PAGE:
Fiduciary Exception to Attorney-Client Privilege — ERISA

From Comrie v. IPSCO, Inc., 2009 U.S. Dist. LEXIS 111965 (N.D. Ill. Nov. 30, 2009):

Plaintiff ... contends that the document-even if privileged and not waived-falls within the "fiduciary exception" and, therefore, is discoverable. This exception applies where the beneficiary requests from "a fiduciary of an ERISA plan . . . 'any communications with an attorney that are intended to assist in the administration of the plan.'" Bland v. Fiatallis N. Am., Inc., 401 F.3d 779, 787 (7th Cir. 2005) (quoting In re Long Island Lighting Co., 129 F.3d 268, 272 (2d Cir. 1997) (emphasis added)). Underlying this exception is "the theory that the attorney-client privilege should not be used as a shield to prevent disclosure of information relevant to an alleged breach of fiduciary duty." Id. As should be evident from the foregoing, the fiduciary exception applies only when the plan administrator acts her capacity as a fiduciary. Id. at 788 (noting that decisions outside the exception are "not fiduciary decisions"); see also King v. Nat'l Human Res. Comm., Inc., 218 F.3d 719, 723 (7th Cir. 2000) ("It is clear that a person can be a fiduciary for some purposes but not others.").

"Administration of the plan" does not mean large-scale decisions relating to the plan's design, amendment, or termination.... Thus, amending or abolishing unaccrued benefits by, for example, "spinning off plan assets to a new plan" does not constitute plan administration.... Decisions about investment of plan money or the disposition of plan assets, however, constitute "administration of the plan." ***.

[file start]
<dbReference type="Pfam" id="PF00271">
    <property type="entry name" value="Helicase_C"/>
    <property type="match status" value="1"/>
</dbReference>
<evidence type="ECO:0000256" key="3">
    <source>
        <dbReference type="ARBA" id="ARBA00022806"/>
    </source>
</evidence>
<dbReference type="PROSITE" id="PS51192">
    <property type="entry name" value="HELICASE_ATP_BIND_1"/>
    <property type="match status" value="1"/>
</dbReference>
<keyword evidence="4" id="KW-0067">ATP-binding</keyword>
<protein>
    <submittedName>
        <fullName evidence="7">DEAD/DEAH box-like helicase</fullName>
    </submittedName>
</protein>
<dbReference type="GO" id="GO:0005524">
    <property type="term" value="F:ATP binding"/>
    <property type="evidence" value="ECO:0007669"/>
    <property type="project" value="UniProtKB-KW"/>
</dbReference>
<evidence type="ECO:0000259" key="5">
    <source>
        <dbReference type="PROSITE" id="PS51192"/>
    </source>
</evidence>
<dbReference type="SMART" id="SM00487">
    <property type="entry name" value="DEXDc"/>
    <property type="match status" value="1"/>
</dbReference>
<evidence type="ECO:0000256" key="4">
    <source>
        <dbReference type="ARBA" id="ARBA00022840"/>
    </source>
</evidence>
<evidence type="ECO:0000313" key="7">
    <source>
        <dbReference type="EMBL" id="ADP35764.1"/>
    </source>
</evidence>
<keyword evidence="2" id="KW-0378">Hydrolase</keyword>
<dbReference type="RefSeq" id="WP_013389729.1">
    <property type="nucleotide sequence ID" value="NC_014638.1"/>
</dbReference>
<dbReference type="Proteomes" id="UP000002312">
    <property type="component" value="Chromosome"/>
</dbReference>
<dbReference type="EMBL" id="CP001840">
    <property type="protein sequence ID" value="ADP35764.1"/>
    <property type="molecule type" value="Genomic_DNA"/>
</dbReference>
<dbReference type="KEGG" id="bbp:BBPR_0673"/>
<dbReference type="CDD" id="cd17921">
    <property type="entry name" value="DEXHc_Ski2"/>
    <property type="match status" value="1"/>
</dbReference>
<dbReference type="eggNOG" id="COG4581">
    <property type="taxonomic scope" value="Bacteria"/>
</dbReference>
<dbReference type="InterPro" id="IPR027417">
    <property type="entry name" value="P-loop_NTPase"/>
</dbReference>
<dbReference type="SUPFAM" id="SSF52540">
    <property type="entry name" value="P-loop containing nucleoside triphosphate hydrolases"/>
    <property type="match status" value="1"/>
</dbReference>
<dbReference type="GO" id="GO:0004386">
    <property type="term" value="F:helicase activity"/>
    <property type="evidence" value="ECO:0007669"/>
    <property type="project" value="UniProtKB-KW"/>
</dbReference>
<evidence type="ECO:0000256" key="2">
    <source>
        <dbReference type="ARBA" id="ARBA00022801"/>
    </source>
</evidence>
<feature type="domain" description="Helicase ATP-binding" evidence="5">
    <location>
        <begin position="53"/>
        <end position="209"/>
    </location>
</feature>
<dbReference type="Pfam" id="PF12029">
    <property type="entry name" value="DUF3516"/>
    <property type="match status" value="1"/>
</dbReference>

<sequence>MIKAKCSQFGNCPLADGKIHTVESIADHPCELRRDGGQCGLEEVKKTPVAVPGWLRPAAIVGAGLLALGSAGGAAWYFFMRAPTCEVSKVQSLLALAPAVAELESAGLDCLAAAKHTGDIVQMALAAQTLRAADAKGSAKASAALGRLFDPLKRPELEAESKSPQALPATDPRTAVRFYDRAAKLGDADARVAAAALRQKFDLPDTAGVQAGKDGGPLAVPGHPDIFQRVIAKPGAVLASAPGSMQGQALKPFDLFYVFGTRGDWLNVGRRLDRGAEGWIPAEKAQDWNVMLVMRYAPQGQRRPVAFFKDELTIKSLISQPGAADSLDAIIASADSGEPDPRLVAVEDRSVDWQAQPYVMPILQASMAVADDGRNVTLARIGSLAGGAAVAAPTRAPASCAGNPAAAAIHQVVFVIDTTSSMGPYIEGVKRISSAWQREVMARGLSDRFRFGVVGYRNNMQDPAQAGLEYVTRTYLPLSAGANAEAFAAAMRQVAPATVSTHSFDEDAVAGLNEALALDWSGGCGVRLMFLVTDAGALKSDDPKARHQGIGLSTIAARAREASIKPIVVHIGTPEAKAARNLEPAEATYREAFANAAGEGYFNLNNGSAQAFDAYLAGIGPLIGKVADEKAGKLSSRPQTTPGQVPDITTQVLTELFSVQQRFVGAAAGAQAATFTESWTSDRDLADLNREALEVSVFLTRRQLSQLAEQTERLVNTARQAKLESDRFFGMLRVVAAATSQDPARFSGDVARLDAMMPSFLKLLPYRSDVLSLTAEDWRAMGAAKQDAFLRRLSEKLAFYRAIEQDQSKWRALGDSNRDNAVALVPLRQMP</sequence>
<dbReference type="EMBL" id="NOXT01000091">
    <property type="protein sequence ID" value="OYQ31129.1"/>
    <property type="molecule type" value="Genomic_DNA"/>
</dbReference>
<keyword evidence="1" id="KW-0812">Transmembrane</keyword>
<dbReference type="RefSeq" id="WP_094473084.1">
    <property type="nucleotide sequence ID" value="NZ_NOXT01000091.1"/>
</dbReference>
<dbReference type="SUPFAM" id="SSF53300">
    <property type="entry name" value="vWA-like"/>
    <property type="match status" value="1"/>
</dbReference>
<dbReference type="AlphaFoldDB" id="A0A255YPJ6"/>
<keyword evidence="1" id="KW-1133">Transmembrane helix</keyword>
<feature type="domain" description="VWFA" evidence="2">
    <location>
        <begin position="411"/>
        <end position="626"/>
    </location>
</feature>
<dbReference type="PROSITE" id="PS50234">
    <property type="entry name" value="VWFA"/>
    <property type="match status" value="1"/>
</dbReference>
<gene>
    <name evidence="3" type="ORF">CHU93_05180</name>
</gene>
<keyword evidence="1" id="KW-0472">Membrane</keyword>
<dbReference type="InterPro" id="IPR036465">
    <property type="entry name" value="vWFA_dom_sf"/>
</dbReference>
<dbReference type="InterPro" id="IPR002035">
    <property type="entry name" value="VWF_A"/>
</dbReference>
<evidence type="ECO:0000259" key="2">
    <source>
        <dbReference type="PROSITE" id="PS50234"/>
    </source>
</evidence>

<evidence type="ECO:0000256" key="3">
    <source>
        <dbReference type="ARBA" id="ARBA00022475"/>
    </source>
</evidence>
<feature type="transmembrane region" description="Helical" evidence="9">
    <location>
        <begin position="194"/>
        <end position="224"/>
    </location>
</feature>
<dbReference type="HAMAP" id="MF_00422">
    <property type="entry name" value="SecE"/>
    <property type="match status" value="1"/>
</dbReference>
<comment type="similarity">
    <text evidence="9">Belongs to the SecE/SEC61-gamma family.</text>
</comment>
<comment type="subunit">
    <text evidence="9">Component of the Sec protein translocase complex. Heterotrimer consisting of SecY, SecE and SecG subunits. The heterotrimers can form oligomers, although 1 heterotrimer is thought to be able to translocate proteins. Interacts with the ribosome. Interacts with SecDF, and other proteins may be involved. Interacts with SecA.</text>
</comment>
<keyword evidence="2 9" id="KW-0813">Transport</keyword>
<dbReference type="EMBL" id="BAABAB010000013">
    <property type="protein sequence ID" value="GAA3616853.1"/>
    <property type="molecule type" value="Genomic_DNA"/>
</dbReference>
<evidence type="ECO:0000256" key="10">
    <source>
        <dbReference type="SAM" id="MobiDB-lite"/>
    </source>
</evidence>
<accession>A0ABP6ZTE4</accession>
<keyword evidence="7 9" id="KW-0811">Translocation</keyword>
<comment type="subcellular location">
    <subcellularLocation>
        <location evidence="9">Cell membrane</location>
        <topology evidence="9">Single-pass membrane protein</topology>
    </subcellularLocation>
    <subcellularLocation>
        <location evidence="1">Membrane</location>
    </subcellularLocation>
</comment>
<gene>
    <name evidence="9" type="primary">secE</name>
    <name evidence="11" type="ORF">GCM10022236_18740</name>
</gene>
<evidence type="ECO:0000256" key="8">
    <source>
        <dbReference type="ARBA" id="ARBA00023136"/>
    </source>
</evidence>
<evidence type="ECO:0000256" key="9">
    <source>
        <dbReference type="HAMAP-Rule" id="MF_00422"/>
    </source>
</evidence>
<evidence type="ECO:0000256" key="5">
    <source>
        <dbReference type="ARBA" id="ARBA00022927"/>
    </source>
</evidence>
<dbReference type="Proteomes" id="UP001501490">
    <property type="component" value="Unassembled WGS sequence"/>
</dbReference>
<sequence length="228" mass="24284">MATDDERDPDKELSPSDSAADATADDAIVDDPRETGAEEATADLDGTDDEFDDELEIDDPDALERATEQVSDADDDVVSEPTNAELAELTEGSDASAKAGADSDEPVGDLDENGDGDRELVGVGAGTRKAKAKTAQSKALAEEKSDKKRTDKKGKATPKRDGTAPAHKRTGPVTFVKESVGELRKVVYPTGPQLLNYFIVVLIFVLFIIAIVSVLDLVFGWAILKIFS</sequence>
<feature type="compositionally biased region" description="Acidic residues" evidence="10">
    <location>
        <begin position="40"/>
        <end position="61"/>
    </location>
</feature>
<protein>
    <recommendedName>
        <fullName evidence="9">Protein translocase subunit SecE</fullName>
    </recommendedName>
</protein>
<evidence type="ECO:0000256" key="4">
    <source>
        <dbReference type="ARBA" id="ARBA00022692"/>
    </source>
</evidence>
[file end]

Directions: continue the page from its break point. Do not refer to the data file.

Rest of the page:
Exhibit 36 falls within the fiduciary exception. Klebuc-Simes is a fiduciary,... and she sent an e-mail to an attorney. Thus, the only remaining question is whether the communication was intended to assist in plan administration. The Court finds that it was. The e-mail in this case related to Plaintiff's claims for benefits under his plan and other severance benefits that he was denied. While neither party explained the allegations in the complaint, at least one claim is based on the plan administrator's decision to deny Plaintiff's claimed benefits-not any large-scale decisions about design, amendments, or termination.... Plaintiff's claim is, therefore, directed at plan administration. As a corollary, Defendants' argument that "[Klebuc-Simes] was not seeking advice regarding the [plan] administration" because she "was requesting legal advice with respect to [Plaintiff's] . . . claims" is unfounded.... Therefore, Exhibit 36 falls within the fiduciary exception and is not privileged.

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